Brazilian researchers yesterday described for the first time another complication in babies born with Zika virus infection: a joint deformity known as arthrogryposis.The new findings underscore warnings from top health officials over the past several months that microcephaly and brain malformations could be the tip of the iceberg regarding birth defects linked to the virus. Though microcephaly was the first Zika-linked manifestation seen in newborns, clinicians who have observed a range of problems refer to the birth defects as congenital Zika syndrome.In other Zika research developments today, a team led by the University of Kansas unveiled a new Zika risk map that accounts for more factors that earlier maps.Joint problem seen alongside other birth defectsResearchers from the Brazilian city of Recife, which has been at the center of the outbreak, detailed seven arthrogryposis cases in babies born with Zika virus in an early online edition of the British Medical Journal (BMJ). Though earlier case reports hinted at an association between arthrogryposis and microcephaly in newborns affected by Zika virus, yesterday’s report is the first case series.All of the babies had congenital Zika infections and signs of brain calcification. They were seen at a rehabilitation center in Pernambuco that follows Zika-affected babies. Investigations ruled out other causes of microcephaly, including toxoplasmosis, cytomegalovirus, rubella, syphilis, and HIV. All were born at term, and only one child had a normal head circumference.Arthrogryposis was seen in both the arms and legs of six babies and only in the legs of the seventh. Electromyelography suggested problems with peripheral motor neurons, and spinal MRI showed thinning of the spinal cord.Problem linked to Zika attack on nerve cells?High-definition scans of joints and surrounding tissues found no joint abnormalities, which led the team to suspect that the deformities were neurogenic, affecting muscle contraction and relaxation and producing fixed postures in the womb.The team wrote that possible mechanisms include Zika virus damage to neurons or neural progenitor cells, already thought to be a culprit in microcephaly and related cerebral malformation. They also said the condition might be related to problems with arteries and veins.The team said that though more research with larger numbers of babies is needed to identify the neurologic abnormalities that lead to arthrogryposis, children born with Zika virus should receive orthopedic follow-up because of the risk of developing musculoskeletal deformities.’Expanding list of devastating outcomes’Siobahn Dolan, MD, MPH, medical advisor to the March of Dimes, said of the new findings, “Everything we’re learning from what Brazil is experiencing is concerning.” Reports of arthrogryposis seem to be “a downstream effect” and are another sign of how serious the neurologic insult from Zika virus can be to fetuses, she added.The expanding list of devastating outcomes is tragic, Dolan said.Clinicians don’t yet know what the long-term functional capacity will be for babies born with arthrogryposis, she said. “It will be a while until we know the full spectrum.”Dolan said the complications underscore the importance of steps to protect pregnant women, such as avoiding mosquito bites, taking sexual precautions if a partner may be infected with Zika virus, and avoiding travel to Zika-affected areas.New map weaves in more Zika factorsThe new Zika risk map was recently published on the fast-track publication site of Brazil’s Oswaldo Cruz Institute. In a University of Kansaspress release, researchers said the risk is affected by a range of factors, such as climate, socioeconomics, and people’s ability to access certain areas.Breaking down the global land areas into 5-by-5 kilometer squares, the map shows the virus’ powerful ability to spread in South and Central America, as well as the first assessment of Zika transmission risk in Europe, which appears to be relatively low. Vulnerable parts of the United States include parts of Florida, Texas, and Louisiana.Abdallah Samy, PhD, who led the team at the Kansas University Biodiversity Institute, said in the press release that the map can be used by public health officials and international groups to battle the virus. “It’s also intended for the public. If you’re going to travel to a specific area in Brazil, and you know it’s a risk area for Zika, you should consider how to reduce the chances of transmission with clothing or insect repellant,” he said.See also:Aug 9 BMJ reportAug 9 BMJ press releaseAug 10 University of Kansas press releaseOswaldo Cruz Zika fast track reportMarch of Dimes Zika virus and pregnancy advisory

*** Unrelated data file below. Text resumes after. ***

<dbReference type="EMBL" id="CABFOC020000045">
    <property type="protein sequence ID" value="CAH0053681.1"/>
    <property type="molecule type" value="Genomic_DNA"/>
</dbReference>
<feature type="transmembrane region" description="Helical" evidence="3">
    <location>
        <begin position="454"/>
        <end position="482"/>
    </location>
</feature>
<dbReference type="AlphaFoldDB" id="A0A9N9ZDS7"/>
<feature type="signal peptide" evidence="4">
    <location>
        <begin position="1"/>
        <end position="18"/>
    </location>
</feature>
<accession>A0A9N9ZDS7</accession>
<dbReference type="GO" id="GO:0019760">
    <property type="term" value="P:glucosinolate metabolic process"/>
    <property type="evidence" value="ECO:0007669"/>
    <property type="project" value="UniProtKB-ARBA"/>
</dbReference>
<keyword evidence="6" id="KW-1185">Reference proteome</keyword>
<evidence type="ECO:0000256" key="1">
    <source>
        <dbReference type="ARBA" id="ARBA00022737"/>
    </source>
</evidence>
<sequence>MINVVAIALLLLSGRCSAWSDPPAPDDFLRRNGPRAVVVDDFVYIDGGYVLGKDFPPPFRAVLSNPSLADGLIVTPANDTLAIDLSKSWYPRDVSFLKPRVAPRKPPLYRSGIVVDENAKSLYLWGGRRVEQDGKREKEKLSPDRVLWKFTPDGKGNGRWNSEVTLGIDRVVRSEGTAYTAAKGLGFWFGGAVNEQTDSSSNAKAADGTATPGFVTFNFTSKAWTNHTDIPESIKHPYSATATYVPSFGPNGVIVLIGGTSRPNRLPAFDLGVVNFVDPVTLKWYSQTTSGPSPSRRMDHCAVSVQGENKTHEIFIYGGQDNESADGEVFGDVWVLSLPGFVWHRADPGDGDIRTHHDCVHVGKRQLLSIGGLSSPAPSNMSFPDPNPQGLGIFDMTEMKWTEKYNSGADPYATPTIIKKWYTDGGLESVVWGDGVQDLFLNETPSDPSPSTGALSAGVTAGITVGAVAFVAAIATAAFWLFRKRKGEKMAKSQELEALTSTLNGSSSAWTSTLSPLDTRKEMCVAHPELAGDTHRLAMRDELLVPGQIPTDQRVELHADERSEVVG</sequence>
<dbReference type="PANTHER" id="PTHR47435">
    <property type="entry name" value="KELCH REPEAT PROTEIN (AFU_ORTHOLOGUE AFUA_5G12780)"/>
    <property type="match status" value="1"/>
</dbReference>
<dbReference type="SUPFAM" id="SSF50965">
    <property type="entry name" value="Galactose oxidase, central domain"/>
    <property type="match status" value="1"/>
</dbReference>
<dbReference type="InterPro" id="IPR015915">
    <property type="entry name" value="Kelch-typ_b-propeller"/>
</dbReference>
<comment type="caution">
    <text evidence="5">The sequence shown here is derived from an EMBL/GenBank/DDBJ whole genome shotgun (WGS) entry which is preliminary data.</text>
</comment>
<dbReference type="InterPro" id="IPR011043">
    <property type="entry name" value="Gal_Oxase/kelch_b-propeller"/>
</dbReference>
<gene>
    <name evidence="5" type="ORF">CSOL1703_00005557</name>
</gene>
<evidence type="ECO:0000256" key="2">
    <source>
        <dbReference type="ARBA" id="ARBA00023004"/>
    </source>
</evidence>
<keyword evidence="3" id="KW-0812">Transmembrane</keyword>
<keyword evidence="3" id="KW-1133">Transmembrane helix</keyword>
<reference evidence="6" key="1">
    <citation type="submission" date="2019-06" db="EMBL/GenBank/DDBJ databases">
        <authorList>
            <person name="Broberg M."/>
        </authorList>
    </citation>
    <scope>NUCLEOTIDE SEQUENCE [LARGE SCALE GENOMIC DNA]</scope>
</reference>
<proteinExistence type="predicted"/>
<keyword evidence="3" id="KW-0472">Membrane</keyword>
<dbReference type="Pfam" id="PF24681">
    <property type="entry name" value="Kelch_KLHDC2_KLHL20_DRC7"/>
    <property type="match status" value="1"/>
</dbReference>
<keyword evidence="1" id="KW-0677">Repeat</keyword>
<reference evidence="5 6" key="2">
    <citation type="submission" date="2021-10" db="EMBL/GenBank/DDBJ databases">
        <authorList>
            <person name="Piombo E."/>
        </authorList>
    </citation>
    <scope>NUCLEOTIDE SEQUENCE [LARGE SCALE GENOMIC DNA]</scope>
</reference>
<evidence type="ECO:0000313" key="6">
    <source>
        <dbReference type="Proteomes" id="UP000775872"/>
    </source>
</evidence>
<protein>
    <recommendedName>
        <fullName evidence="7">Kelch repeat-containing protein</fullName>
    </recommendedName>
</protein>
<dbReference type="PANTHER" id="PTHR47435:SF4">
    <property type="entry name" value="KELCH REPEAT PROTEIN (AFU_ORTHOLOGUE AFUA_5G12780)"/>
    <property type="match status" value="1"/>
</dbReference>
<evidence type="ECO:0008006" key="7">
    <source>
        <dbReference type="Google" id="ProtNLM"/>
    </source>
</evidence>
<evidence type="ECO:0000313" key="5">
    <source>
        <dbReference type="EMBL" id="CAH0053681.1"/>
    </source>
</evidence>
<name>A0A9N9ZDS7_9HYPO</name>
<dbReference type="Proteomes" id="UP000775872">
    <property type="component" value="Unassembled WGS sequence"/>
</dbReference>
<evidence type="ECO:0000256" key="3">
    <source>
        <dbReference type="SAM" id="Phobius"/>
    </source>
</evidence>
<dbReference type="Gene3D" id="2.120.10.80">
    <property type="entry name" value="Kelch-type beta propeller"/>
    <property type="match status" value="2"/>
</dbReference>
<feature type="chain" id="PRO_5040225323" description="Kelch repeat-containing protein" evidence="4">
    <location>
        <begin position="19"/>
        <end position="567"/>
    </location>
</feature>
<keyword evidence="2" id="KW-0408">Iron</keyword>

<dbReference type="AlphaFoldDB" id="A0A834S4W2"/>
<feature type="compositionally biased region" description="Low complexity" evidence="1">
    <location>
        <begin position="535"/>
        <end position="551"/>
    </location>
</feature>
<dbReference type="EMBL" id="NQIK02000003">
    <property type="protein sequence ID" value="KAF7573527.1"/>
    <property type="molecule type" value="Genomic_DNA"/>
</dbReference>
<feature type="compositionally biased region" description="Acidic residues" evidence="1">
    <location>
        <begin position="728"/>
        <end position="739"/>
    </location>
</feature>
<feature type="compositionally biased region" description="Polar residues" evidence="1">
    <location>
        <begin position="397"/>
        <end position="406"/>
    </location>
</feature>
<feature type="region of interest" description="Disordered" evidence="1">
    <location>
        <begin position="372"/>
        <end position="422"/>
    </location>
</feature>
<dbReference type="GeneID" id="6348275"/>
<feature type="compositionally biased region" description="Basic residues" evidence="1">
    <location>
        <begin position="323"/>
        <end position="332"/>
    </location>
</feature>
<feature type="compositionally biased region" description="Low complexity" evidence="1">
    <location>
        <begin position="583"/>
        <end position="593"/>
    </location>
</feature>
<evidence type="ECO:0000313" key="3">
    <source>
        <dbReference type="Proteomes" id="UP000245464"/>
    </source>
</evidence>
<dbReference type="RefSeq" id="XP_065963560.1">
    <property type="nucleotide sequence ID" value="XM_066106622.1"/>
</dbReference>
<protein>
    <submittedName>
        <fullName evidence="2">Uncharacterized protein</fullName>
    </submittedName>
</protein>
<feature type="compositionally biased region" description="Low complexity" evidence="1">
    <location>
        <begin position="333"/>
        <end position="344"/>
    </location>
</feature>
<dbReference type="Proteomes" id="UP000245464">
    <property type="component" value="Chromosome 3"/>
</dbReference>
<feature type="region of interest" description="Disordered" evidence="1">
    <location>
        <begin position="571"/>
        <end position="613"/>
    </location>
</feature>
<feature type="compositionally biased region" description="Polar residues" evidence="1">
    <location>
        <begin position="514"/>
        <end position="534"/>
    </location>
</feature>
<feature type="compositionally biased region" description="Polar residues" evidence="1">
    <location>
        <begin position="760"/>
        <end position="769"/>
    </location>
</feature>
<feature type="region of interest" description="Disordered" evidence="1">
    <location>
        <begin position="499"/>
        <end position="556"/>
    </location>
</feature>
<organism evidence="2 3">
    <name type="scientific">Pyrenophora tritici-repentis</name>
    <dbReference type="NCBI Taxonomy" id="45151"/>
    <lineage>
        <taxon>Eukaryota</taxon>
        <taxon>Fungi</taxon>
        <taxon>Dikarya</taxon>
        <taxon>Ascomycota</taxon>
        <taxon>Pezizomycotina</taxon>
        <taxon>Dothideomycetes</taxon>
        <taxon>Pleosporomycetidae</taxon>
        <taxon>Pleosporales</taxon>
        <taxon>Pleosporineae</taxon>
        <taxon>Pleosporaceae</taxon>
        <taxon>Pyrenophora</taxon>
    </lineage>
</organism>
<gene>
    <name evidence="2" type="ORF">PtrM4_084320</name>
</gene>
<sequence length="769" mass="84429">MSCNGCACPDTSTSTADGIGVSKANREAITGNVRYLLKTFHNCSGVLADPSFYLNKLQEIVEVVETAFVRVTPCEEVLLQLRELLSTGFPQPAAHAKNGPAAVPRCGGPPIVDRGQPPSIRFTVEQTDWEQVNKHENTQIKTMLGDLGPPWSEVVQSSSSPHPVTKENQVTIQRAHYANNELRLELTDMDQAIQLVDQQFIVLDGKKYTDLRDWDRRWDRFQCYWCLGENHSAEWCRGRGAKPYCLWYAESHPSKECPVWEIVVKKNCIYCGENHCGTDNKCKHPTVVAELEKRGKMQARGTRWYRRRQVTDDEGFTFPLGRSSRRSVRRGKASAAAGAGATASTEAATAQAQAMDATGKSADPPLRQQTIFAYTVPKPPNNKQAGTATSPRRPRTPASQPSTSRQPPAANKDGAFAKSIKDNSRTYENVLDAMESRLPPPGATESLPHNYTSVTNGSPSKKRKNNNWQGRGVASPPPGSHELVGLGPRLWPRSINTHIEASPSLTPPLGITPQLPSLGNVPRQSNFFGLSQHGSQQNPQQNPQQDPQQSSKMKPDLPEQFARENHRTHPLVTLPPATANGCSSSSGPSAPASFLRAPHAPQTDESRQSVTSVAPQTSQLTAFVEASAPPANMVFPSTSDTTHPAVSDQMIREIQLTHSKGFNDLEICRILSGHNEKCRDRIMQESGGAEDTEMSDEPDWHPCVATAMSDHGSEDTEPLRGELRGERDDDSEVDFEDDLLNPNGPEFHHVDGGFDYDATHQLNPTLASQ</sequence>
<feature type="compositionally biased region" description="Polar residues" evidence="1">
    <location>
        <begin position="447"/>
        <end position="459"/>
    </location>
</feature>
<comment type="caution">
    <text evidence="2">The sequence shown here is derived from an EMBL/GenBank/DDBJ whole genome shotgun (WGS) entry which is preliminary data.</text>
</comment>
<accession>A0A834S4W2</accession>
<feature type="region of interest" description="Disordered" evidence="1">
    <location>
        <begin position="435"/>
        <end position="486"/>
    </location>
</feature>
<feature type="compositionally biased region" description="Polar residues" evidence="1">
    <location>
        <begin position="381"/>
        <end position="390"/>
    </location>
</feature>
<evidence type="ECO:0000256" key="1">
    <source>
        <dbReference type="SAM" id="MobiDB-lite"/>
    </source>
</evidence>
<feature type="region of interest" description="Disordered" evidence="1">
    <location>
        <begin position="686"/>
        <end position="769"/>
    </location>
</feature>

Tickets for Cambridge Folk Festival 2020 are on sale now.The Festival takes place 30 July – 2 August 2020 in the picturesque grounds of Cherry Hinton Hall, Cambridge.Eddie Barcan, who previously programmed 23 consecutive sell-outs, returns as guest artistic director for 2020.“For me, Cambridge is about the sheer variety and quality of the music, the new discoveries as well as the stars,” Eddie Barcan said. “The entire weekend is a unique experience and you need to be there all four days to really appreciate it. I can’t wait to share what I’m working on for 2020.”Cambridge Folk Festival is celebrating 56 years since the inaugural event when a young Paul Simon was given a spot at the foot of the bill. Since then the festival has seen the likes of Joan Baez, James Taylor, Van Morrison, Emmylou Harris, Richard Thompson, Patti Smith, Nick Cave, Rosanne Cash, Kris Kristofferson, Steve Earle, Gillian Welch, Jimmy Cliff, Mavis Staples, Ladysmith Black Mambazo, Lucinda Williams, First Aid Kit, Christy Moore, Baaba Maal, Joe Strummer, Billy Bragg, , Amadou & Mariam, The Chieftains, Judy Collins, Sinead O’Connor and The Proclaimers performing.The festival also includes other activities, from workshops and discussions to well-being and children’s entertainment, for an all-round, unique weekend experience.“I’m very happy to see the Cambridge Folk Festival return for its 56th edition,” said Antoinette Jackson, chief executive of Cambridge City Council which delivers the Festival. “Year after year, the Festival welcomes music lovers to the grounds of Cherry Hinton Hall to hear top artists from around the world. It’s a testament to what a vibrant place Cambridge is that it hosts one of the most prestigious and longest-running folk festivals in the UK.”Get your tickets from https://www.cambridgelive.org.uk/folk-festival/tickets.
WASHINGTON — In one of his last major appearances on the world stage, President Barack Obama will try to define how his leadership has made the planet safer and more prosperous when he gives his farewell speech to the U.N. General Assembly on Tuesday.Obama’s challenge at the annual gathering of world leaders is to cast the past eight years as ones of overall progress, without glossing over the profound problems that have eluded his diplomacy. His successes in galvanizing action on climate change and encouraging democratic changes in Cuba and Myanmar are tempered by crises across the Middle East and North Korea’s nuclear threat, which has only strengthened.Obama’s U.N. ambassador, Samantha Power, said that when Obama came into office in early 2009, the U.S. was isolated. She said Obama had told fellow leaders he planned a “new era of engagement” that recognized countries must address common threats together.“I think it’s hard to overstate the transformative effect that this approach has had,” Power said.After raising money for Democrats on Sunday in New York, Obama planned to open his week of diplomacy by meeting with Iraq’s prime minister, Haider al-Abadi, on Monday. Obama is counting on the Baghdad government to bridge sectarian divides and help fight the Islamic State group.On Tuesday, Obama will deliver his U.N. address, attend a lunch with Secretary-General Ban Ki-moon, meet with CEOs and host a summit on refugees. The U.S. has urged other nations to take in more migrants and help address the unprecedented refugee crisis stemming from Syria’s civil war.